SXSW: Beanie Feldstein and Kaitlyn Dever in "Booksmart"
Thursday, March 14, 2019 at 8:00AM
Abe Fried-Tanzer in Beanie Feldstein, Billie Lourd, Booksmart, High School Movies, Kaitlyn Dever, Olivia Wilde, SXSW, Skyler Gisondo, comedy

Abe Fried-Tanzer reporting from the SXSW Festival

Everyone loves a buddy comedy – usually. It’s rare that such films are both crowd-pleasing and critically well-received, since entertainment value doesn’t always go hand-in-hand with quality. Though its detractors would surely disagree, Superbad is a great example of a film that, while inherently stupid, manages to be intelligent and funny in its portrayal of two teenagers trying desperately to have sex before the end of high school. It’s fitting that Jonah Hill’s younger sister Beanie Feldstein, who is close to the age he was when he made that film in 2007, is one of the two stars of a new buddy comedy that feels particularly forward-focused.

In Booksmart, Feldstein plays Molly, the class president and valedictorian whose need to point out other people’s mistakes and shortcomings earns her few friends. She has the only friend she needs in Amy, played by Kaitlyn Dever, who shares her passion for homework and whose social skills are only moderately more palpable...

On the eve of their graduation, Molly is horrified to realize that everyone she thought was slacking off around her is actually headed for a bright educational future. Determined to do something they haven’t done – and eager to help facilitate Amy hooking up with her crush, a girl named Ryan – Molly insists that they go to their first party, leading to a wild night with more than a few unexpected and unintended developments.

It’s not common to see a movie like this with two actresses top billed, and what a welcome change it is! This marks Olivia Wilde’s feature directorial debut, and, judging by audience reaction at a SXSW screening, it’s a tremendous hit. The antics and language usually reserved for boys and men are adopted by these two smart protagonists whose thoughts aren’t necessarily any purer even if their regular behavior is unusually mature for their age. Booksmart contains some fantastic and very funny references to modern themes about sexuality and relationships, which feel far from forced as these characters broadcast them to anyone who will (or won’t) listen.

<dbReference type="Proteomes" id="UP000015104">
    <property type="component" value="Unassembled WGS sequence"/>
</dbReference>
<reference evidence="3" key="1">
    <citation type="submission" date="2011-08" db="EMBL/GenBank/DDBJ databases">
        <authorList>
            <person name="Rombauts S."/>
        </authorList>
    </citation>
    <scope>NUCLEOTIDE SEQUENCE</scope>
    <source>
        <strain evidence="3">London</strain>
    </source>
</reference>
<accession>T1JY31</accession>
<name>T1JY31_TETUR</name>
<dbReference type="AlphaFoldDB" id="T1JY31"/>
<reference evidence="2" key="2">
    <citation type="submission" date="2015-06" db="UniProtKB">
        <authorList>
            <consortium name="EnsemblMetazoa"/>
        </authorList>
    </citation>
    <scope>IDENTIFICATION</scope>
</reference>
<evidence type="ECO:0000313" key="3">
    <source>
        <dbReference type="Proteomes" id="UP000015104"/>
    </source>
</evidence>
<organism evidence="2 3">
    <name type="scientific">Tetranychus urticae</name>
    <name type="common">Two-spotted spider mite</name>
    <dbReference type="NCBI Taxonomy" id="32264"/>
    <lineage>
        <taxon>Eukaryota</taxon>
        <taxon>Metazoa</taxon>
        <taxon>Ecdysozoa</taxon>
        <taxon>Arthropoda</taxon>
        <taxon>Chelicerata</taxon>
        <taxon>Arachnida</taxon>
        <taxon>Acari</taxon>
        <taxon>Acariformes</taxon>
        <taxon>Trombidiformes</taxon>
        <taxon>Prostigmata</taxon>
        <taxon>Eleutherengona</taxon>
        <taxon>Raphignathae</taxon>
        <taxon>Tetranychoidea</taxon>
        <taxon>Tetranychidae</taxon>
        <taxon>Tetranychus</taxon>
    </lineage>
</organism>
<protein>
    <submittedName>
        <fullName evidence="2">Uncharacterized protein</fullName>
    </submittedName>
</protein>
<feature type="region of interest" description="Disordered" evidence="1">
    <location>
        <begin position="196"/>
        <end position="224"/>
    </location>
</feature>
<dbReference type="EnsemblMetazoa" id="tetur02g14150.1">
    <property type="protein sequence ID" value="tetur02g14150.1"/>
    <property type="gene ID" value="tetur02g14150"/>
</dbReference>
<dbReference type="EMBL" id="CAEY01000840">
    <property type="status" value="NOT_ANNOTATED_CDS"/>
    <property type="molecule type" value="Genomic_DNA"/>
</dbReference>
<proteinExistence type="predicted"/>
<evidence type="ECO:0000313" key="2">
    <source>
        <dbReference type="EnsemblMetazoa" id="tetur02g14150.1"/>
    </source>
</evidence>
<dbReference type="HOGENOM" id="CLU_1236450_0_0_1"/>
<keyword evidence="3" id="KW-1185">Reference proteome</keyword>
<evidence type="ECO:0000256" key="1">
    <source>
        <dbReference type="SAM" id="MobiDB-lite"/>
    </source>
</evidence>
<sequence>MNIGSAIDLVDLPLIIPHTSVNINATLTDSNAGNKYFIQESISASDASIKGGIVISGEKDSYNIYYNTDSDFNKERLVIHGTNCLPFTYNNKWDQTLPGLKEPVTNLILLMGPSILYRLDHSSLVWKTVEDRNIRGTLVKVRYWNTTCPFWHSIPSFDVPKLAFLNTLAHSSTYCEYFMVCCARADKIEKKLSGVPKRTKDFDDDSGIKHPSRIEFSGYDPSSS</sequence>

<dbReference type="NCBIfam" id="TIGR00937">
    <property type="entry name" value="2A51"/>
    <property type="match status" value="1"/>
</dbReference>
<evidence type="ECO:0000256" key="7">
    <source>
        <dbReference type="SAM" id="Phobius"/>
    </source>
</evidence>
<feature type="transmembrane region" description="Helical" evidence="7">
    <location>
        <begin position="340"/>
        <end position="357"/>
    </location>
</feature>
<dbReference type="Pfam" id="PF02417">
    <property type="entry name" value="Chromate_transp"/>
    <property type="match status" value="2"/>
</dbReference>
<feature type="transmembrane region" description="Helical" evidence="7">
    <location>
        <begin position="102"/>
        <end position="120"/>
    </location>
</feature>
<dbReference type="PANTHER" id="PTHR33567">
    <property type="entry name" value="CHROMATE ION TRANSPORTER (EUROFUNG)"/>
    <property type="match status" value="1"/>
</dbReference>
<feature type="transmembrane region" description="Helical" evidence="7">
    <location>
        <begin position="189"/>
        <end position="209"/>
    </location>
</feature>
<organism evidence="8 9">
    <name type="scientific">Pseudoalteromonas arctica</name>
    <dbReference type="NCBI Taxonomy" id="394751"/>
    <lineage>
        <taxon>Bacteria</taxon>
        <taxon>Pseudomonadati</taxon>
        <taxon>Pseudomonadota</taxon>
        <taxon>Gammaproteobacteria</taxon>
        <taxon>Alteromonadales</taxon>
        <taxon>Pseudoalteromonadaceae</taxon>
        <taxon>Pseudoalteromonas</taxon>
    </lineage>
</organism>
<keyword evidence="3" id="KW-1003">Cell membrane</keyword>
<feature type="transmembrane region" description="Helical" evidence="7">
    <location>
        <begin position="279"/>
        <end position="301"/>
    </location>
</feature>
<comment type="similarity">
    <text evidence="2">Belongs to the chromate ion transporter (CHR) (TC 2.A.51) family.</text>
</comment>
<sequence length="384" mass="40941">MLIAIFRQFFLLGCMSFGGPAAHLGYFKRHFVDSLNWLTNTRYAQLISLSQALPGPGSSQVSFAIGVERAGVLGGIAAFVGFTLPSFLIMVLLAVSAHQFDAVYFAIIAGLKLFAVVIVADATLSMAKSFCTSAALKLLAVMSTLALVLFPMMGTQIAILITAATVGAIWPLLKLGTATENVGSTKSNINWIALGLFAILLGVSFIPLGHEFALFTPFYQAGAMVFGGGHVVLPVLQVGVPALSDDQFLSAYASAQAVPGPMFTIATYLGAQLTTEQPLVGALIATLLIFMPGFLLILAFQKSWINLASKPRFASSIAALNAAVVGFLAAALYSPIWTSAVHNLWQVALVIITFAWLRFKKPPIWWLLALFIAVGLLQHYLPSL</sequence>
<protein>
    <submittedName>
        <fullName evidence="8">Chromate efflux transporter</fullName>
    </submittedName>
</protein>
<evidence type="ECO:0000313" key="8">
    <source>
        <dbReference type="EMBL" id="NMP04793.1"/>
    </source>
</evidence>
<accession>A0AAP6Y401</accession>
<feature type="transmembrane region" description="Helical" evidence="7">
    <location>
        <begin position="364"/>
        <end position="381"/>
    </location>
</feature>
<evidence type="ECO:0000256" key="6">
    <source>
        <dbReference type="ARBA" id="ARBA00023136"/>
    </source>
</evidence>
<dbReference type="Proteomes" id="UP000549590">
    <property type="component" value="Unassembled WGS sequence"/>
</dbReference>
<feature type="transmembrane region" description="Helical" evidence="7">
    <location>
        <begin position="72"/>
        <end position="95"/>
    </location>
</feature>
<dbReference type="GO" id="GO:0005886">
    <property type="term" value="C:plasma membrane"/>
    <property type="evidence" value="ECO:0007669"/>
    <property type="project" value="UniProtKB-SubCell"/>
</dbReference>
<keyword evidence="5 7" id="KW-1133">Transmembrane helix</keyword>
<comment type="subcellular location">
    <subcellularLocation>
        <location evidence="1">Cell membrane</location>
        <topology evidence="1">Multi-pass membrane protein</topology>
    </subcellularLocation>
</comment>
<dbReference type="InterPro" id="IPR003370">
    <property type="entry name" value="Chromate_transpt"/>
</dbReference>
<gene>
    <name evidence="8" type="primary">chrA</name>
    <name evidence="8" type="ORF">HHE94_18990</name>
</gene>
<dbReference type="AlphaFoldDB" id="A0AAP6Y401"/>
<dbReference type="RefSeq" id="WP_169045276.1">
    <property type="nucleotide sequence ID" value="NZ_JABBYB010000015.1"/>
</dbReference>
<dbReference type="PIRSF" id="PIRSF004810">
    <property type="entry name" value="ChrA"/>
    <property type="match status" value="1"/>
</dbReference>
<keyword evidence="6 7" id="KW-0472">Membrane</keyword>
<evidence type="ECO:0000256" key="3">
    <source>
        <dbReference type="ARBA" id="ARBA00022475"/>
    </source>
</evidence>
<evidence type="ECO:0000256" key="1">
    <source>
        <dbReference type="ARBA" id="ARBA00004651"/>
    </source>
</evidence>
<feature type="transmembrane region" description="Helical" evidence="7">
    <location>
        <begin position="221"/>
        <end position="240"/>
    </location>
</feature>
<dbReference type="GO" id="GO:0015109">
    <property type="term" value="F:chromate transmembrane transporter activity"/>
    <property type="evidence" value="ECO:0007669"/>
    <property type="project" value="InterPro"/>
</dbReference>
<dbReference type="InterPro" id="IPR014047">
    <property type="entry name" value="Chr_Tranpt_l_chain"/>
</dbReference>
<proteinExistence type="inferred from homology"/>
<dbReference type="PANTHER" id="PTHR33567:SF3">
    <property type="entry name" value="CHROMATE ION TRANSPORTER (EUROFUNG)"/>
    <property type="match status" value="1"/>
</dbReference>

Feldstein, who played the title character’s best friend in Lady Bird and appeared in Hello, Dolly on Broadway, is sure to net many more film roles like this. Dever, who has impressed under Southern garb deep in the woods in the likes of Justified and Them That Follow, demonstrates that she’s more than capable of anchoring a mainstream film. Together, they’re a formidable pair, with just as much platonic chemistry as Hill and Michael Cera. Skyler Gisondo and Billie Lourd are particularly memorable among Molly and Amy’s classmates, but they're just two members of what's a terrific ensemble cast. Like the other films in its subgenre that Booksmart emulates, it has a tendency to go overboard and test the lines of believability, but it does so in the best way, making a social point in the process of achieving true hilarity, the latter of which is strongest test of quality in comedy.

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Article originally appeared on The Film Experience (http://thefilmexperience.net/).
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